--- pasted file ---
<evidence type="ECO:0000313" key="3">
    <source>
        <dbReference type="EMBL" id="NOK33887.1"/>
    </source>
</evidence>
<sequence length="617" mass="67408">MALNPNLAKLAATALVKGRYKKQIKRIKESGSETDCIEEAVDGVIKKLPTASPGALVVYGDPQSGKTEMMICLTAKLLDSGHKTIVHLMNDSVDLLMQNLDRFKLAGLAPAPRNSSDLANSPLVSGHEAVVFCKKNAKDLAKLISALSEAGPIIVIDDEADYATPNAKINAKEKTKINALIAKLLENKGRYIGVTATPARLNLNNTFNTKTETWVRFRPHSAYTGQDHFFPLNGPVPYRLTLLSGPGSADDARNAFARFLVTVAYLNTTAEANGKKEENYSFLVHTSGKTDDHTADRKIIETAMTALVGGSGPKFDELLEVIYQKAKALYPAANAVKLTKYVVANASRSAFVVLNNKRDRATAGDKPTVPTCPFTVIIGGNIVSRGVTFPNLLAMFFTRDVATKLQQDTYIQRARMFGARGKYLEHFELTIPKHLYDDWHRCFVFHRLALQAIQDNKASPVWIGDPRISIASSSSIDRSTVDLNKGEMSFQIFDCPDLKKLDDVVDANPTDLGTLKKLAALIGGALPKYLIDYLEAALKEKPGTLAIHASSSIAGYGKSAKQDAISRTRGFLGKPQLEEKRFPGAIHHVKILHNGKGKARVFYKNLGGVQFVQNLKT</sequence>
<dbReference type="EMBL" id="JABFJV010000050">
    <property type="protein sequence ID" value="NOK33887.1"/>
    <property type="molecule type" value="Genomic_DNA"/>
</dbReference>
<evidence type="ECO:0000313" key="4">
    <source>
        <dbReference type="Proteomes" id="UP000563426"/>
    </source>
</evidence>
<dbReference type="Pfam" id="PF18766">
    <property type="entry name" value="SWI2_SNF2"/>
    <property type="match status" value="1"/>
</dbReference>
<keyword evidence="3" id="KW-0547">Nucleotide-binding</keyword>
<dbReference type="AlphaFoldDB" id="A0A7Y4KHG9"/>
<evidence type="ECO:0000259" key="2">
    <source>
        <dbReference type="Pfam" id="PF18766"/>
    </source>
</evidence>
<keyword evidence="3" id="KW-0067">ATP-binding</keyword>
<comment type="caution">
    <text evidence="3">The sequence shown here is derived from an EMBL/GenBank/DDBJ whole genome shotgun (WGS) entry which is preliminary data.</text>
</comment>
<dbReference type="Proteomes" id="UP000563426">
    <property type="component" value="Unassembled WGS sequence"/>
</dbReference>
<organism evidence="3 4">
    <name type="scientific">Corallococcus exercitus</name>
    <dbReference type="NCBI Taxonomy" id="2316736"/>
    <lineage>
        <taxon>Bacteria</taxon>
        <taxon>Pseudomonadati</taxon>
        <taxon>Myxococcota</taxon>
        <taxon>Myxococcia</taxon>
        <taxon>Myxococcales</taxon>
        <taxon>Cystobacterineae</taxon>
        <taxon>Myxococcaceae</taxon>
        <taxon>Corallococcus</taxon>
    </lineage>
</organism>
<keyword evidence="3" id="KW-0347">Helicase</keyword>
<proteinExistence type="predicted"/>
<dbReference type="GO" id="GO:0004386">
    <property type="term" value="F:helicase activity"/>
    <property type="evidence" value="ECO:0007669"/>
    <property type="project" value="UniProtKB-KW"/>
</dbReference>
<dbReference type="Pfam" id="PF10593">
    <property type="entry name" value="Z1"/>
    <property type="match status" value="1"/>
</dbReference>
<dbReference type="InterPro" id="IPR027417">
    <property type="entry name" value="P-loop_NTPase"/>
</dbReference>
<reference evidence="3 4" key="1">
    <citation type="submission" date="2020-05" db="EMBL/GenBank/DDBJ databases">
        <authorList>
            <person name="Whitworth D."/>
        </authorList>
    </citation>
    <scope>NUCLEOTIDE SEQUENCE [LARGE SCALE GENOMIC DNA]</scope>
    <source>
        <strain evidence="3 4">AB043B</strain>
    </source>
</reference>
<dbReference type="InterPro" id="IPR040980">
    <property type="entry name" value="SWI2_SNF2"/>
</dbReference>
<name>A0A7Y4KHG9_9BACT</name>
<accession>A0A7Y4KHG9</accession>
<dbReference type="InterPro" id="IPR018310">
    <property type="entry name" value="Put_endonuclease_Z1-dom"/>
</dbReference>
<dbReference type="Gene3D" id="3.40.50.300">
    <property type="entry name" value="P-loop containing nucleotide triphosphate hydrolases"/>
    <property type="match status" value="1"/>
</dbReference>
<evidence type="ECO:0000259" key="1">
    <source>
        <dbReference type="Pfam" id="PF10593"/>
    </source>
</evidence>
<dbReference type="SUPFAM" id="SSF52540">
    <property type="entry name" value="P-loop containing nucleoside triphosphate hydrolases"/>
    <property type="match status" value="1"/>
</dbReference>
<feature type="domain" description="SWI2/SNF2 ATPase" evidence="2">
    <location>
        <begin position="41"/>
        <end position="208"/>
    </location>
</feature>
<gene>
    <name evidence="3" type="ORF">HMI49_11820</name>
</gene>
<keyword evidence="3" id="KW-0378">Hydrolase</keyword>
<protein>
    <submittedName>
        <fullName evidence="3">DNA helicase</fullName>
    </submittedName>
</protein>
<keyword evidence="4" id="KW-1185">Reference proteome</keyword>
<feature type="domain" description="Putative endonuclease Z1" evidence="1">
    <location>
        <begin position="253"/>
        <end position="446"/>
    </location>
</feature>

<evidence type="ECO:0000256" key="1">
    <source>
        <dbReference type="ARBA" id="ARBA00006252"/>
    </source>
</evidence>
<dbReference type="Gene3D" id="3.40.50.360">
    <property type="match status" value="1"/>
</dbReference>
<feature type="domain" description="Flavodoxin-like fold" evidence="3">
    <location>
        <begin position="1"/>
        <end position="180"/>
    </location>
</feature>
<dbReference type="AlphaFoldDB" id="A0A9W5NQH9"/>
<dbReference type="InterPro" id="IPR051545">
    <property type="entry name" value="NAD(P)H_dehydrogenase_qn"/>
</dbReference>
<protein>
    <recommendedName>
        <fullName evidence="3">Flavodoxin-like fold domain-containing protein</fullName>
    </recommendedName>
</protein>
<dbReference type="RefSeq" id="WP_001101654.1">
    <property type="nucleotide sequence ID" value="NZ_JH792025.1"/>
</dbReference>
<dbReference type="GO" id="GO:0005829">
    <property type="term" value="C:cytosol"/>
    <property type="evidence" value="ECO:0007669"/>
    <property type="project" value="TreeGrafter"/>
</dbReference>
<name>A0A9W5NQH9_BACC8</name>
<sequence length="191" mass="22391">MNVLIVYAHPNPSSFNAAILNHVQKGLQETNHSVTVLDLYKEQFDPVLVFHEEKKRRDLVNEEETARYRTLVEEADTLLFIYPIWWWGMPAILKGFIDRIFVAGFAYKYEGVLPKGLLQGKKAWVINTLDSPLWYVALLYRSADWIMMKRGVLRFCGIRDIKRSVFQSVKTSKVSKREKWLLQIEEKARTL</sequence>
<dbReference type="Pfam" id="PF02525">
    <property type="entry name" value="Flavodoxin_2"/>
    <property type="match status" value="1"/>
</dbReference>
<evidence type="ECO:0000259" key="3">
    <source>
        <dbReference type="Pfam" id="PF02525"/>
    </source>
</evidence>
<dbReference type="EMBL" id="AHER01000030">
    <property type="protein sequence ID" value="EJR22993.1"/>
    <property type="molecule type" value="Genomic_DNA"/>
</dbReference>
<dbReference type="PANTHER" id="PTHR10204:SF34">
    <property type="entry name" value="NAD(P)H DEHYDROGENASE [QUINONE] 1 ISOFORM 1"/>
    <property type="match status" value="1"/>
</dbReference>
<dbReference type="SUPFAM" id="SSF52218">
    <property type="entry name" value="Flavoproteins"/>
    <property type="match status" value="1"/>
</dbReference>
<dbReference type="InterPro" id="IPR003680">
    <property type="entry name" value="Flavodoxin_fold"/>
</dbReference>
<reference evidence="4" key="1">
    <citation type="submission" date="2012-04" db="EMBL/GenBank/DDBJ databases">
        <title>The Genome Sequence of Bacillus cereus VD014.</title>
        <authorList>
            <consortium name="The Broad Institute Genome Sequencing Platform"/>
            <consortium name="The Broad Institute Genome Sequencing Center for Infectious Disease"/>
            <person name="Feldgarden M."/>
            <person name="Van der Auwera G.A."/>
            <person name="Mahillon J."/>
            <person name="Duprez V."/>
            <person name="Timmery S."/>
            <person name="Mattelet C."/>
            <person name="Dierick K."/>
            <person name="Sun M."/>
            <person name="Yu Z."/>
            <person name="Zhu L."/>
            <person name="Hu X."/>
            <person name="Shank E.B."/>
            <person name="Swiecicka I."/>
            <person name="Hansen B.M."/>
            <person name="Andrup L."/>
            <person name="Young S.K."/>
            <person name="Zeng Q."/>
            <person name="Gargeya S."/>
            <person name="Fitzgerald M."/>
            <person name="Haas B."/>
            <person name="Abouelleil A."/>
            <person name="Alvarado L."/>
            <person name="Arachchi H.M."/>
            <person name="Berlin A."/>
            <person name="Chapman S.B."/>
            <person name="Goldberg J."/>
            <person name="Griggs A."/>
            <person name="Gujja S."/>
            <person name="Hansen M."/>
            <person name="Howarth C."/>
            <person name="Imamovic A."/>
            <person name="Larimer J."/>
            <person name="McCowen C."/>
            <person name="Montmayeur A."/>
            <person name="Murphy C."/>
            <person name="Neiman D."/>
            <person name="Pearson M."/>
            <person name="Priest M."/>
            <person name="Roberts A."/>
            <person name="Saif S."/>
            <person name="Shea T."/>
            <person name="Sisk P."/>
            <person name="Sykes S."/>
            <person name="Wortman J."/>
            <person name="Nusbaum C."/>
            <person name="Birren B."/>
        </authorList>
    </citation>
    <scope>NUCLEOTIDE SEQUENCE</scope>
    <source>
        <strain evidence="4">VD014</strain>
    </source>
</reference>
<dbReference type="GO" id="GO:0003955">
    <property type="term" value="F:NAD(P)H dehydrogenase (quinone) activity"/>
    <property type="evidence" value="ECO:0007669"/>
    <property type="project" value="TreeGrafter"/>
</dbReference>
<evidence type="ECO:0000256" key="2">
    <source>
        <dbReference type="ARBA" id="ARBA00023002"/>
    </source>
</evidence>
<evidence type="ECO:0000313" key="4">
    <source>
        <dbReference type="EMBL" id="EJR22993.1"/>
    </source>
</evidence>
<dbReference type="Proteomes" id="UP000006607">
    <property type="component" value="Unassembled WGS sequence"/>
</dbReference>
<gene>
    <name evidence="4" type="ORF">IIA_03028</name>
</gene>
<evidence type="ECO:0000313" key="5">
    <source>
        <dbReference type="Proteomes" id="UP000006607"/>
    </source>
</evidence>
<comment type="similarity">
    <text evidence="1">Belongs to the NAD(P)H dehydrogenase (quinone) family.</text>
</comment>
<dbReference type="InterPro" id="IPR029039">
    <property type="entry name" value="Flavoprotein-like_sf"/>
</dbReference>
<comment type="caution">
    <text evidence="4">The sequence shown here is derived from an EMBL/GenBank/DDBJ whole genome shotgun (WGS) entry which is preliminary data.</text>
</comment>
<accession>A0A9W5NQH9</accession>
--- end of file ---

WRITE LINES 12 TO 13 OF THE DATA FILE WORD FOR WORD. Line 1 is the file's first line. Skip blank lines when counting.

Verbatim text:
    <source>
        <dbReference type="Proteomes" id="UP000563426"/>